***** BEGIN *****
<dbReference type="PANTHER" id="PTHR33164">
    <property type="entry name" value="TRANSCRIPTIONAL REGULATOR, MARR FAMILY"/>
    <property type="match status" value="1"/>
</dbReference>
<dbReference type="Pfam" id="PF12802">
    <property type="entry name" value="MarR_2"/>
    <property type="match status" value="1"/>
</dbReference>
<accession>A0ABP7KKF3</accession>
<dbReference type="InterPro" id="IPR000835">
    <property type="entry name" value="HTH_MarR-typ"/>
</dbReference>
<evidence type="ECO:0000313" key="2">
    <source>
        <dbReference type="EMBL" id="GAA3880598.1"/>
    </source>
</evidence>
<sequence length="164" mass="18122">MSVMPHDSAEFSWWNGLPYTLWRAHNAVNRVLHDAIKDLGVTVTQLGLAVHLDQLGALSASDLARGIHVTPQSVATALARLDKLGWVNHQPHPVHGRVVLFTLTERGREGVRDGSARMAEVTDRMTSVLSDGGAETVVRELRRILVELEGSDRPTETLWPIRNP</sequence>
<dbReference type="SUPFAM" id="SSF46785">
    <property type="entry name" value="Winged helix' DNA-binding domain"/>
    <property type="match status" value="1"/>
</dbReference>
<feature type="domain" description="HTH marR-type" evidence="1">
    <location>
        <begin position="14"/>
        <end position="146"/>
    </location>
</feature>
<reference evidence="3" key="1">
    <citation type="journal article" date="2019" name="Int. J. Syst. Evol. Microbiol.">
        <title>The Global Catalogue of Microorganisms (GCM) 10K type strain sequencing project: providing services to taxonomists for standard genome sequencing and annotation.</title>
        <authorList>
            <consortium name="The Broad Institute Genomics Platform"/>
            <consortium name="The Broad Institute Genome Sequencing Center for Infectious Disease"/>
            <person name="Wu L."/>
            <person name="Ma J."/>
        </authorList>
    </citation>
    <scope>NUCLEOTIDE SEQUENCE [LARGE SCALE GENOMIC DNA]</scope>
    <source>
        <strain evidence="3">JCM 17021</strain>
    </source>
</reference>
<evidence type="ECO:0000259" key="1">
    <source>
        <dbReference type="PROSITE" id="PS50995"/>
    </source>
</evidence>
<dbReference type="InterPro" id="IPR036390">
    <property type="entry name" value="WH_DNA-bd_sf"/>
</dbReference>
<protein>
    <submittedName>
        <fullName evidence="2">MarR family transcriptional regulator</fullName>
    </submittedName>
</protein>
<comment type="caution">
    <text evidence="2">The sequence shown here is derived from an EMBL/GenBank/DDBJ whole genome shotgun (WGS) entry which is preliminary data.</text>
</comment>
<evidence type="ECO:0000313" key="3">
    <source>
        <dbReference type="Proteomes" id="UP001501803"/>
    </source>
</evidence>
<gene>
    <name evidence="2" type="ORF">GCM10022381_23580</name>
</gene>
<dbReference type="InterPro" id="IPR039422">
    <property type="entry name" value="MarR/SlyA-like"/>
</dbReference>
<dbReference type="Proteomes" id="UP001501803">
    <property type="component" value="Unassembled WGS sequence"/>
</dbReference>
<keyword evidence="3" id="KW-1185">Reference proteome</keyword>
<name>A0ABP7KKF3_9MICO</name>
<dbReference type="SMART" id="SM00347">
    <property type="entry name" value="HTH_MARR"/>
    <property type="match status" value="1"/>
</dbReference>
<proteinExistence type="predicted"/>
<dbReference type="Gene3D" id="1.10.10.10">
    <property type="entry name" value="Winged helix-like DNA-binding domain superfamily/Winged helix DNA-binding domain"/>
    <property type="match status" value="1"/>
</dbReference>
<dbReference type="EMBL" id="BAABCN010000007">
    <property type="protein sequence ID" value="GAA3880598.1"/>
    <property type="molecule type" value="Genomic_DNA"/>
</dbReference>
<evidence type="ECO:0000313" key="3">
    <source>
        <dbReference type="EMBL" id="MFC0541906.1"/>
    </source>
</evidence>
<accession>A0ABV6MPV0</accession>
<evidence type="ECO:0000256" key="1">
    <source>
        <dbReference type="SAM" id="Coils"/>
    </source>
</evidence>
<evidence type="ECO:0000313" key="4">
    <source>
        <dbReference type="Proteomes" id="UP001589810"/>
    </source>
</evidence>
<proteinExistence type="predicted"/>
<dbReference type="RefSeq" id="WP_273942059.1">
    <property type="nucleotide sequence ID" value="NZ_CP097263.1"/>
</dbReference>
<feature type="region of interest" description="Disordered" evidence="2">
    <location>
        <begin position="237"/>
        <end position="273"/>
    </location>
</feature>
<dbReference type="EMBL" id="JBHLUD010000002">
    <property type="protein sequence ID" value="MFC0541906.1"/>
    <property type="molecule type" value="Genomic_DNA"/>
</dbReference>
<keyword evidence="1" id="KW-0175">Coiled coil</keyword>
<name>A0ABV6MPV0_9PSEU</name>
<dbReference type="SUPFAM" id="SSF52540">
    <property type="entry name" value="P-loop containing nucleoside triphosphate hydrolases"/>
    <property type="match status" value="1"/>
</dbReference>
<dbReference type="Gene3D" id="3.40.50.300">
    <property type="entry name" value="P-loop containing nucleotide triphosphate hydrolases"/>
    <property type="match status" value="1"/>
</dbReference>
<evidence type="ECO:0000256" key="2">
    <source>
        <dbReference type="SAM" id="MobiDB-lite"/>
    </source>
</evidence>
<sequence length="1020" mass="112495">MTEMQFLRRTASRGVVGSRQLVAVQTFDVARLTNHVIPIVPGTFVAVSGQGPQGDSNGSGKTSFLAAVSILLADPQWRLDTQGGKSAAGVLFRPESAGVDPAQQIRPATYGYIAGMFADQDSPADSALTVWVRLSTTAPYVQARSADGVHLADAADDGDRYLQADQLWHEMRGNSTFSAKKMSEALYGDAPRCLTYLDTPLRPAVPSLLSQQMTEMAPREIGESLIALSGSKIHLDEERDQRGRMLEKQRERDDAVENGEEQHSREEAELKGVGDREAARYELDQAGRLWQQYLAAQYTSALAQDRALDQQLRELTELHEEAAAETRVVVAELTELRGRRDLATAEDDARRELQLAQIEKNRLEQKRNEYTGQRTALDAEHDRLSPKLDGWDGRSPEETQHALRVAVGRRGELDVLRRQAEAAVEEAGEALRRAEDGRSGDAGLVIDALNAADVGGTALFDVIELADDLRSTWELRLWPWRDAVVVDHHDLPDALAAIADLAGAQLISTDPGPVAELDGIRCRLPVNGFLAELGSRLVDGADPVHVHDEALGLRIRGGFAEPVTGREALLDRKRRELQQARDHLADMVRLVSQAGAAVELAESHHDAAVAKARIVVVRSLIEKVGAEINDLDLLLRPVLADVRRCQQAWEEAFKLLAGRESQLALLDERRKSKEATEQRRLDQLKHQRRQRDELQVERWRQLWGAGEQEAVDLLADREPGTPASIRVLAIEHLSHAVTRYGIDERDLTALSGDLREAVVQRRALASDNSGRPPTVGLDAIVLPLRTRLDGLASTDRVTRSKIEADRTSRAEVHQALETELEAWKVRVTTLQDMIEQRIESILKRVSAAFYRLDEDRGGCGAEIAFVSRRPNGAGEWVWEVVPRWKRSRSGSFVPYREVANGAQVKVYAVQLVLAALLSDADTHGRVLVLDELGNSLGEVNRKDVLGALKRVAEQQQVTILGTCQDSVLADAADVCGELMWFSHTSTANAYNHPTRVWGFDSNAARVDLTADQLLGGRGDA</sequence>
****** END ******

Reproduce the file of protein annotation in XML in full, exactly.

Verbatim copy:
<dbReference type="PANTHER" id="PTHR33164">
    <property type="entry name" value="TRANSCRIPTIONAL REGULATOR, MARR FAMILY"/>
    <property type="match status" value="1"/>
</dbReference>
<dbReference type="Pfam" id="PF12802">
    <property type="entry name" value="MarR_2"/>
    <property type="match status" value="1"/>
</dbReference>
<accession>A0ABP7KKF3</accession>
<dbReference type="InterPro" id="IPR000835">
    <property type="entry name" value="HTH_MarR-typ"/>
</dbReference>
<evidence type="ECO:0000313" key="2">
    <source>
        <dbReference type="EMBL" id="GAA3880598.1"/>
    </source>
</evidence>
<sequence length="164" mass="18122">MSVMPHDSAEFSWWNGLPYTLWRAHNAVNRVLHDAIKDLGVTVTQLGLAVHLDQLGALSASDLARGIHVTPQSVATALARLDKLGWVNHQPHPVHGRVVLFTLTERGREGVRDGSARMAEVTDRMTSVLSDGGAETVVRELRRILVELEGSDRPTETLWPIRNP</sequence>
<dbReference type="SUPFAM" id="SSF46785">
    <property type="entry name" value="Winged helix' DNA-binding domain"/>
    <property type="match status" value="1"/>
</dbReference>
<feature type="domain" description="HTH marR-type" evidence="1">
    <location>
        <begin position="14"/>
        <end position="146"/>
    </location>
</feature>
<reference evidence="3" key="1">
    <citation type="journal article" date="2019" name="Int. J. Syst. Evol. Microbiol.">
        <title>The Global Catalogue of Microorganisms (GCM) 10K type strain sequencing project: providing services to taxonomists for standard genome sequencing and annotation.</title>
        <authorList>
            <consortium name="The Broad Institute Genomics Platform"/>
            <consortium name="The Broad Institute Genome Sequencing Center for Infectious Disease"/>
            <person name="Wu L."/>
            <person name="Ma J."/>
        </authorList>
    </citation>
    <scope>NUCLEOTIDE SEQUENCE [LARGE SCALE GENOMIC DNA]</scope>
    <source>
        <strain evidence="3">JCM 17021</strain>
    </source>
</reference>
<evidence type="ECO:0000259" key="1">
    <source>
        <dbReference type="PROSITE" id="PS50995"/>
    </source>
</evidence>
<dbReference type="InterPro" id="IPR036390">
    <property type="entry name" value="WH_DNA-bd_sf"/>
</dbReference>
<protein>
    <submittedName>
        <fullName evidence="2">MarR family transcriptional regulator</fullName>
    </submittedName>
</protein>
<comment type="caution">
    <text evidence="2">The sequence shown here is derived from an EMBL/GenBank/DDBJ whole genome shotgun (WGS) entry which is preliminary data.</text>
</comment>
<evidence type="ECO:0000313" key="3">
    <source>
        <dbReference type="Proteomes" id="UP001501803"/>
    </source>
</evidence>
<gene>
    <name evidence="2" type="ORF">GCM10022381_23580</name>
</gene>
<dbReference type="InterPro" id="IPR039422">
    <property type="entry name" value="MarR/SlyA-like"/>
</dbReference>
<dbReference type="Proteomes" id="UP001501803">
    <property type="component" value="Unassembled WGS sequence"/>
</dbReference>
<keyword evidence="3" id="KW-1185">Reference proteome</keyword>
<name>A0ABP7KKF3_9MICO</name>
<dbReference type="SMART" id="SM00347">
    <property type="entry name" value="HTH_MARR"/>
    <property type="match status" value="1"/>
</dbReference>
<proteinExistence type="predicted"/>
<dbReference type="Gene3D" id="1.10.10.10">
    <property type="entry name" value="Winged helix-like DNA-binding domain superfamily/Winged helix DNA-binding domain"/>
    <property type="match status" value="1"/>
</dbReference>
<dbReference type="EMBL" id="BAABCN010000007">
    <property type="protein sequence ID" value="GAA3880598.1"/>
    <property type="molecule type" value="Genomic_DNA"/>
</dbReference>
<evidence type="ECO:0000313" key="3">
    <source>
        <dbReference type="EMBL" id="MFC0541906.1"/>
    </source>
</evidence>
<accession>A0ABV6MPV0</accession>
<evidence type="ECO:0000256" key="1">
    <source>
        <dbReference type="SAM" id="Coils"/>
    </source>
</evidence>
<evidence type="ECO:0000313" key="4">
    <source>
        <dbReference type="Proteomes" id="UP001589810"/>
    </source>
</evidence>
<proteinExistence type="predicted"/>
<dbReference type="RefSeq" id="WP_273942059.1">
    <property type="nucleotide sequence ID" value="NZ_CP097263.1"/>
</dbReference>
<feature type="region of interest" description="Disordered" evidence="2">
    <location>
        <begin position="237"/>
        <end position="273"/>
    </location>
</feature>
<dbReference type="EMBL" id="JBHLUD010000002">
    <property type="protein sequence ID" value="MFC0541906.1"/>
    <property type="molecule type" value="Genomic_DNA"/>
</dbReference>
<keyword evidence="1" id="KW-0175">Coiled coil</keyword>
<name>A0ABV6MPV0_9PSEU</name>
<dbReference type="SUPFAM" id="SSF52540">
    <property type="entry name" value="P-loop containing nucleoside triphosphate hydrolases"/>
    <property type="match status" value="1"/>
</dbReference>
<dbReference type="Gene3D" id="3.40.50.300">
    <property type="entry name" value="P-loop containing nucleotide triphosphate hydrolases"/>
    <property type="match status" value="1"/>
</dbReference>
<evidence type="ECO:0000256" key="2">
    <source>
        <dbReference type="SAM" id="MobiDB-lite"/>
    </source>
</evidence>
<sequence length="1020" mass="112495">MTEMQFLRRTASRGVVGSRQLVAVQTFDVARLTNHVIPIVPGTFVAVSGQGPQGDSNGSGKTSFLAAVSILLADPQWRLDTQGGKSAAGVLFRPESAGVDPAQQIRPATYGYIAGMFADQDSPADSALTVWVRLSTTAPYVQARSADGVHLADAADDGDRYLQADQLWHEMRGNSTFSAKKMSEALYGDAPRCLTYLDTPLRPAVPSLLSQQMTEMAPREIGESLIALSGSKIHLDEERDQRGRMLEKQRERDDAVENGEEQHSREEAELKGVGDREAARYELDQAGRLWQQYLAAQYTSALAQDRALDQQLRELTELHEEAAAETRVVVAELTELRGRRDLATAEDDARRELQLAQIEKNRLEQKRNEYTGQRTALDAEHDRLSPKLDGWDGRSPEETQHALRVAVGRRGELDVLRRQAEAAVEEAGEALRRAEDGRSGDAGLVIDALNAADVGGTALFDVIELADDLRSTWELRLWPWRDAVVVDHHDLPDALAAIADLAGAQLISTDPGPVAELDGIRCRLPVNGFLAELGSRLVDGADPVHVHDEALGLRIRGGFAEPVTGREALLDRKRRELQQARDHLADMVRLVSQAGAAVELAESHHDAAVAKARIVVVRSLIEKVGAEINDLDLLLRPVLADVRRCQQAWEEAFKLLAGRESQLALLDERRKSKEATEQRRLDQLKHQRRQRDELQVERWRQLWGAGEQEAVDLLADREPGTPASIRVLAIEHLSHAVTRYGIDERDLTALSGDLREAVVQRRALASDNSGRPPTVGLDAIVLPLRTRLDGLASTDRVTRSKIEADRTSRAEVHQALETELEAWKVRVTTLQDMIEQRIESILKRVSAAFYRLDEDRGGCGAEIAFVSRRPNGAGEWVWEVVPRWKRSRSGSFVPYREVANGAQVKVYAVQLVLAALLSDADTHGRVLVLDELGNSLGEVNRKDVLGALKRVAEQQQVTILGTCQDSVLADAADVCGELMWFSHTSTANAYNHPTRVWGFDSNAARVDLTADQLLGGRGDA</sequence>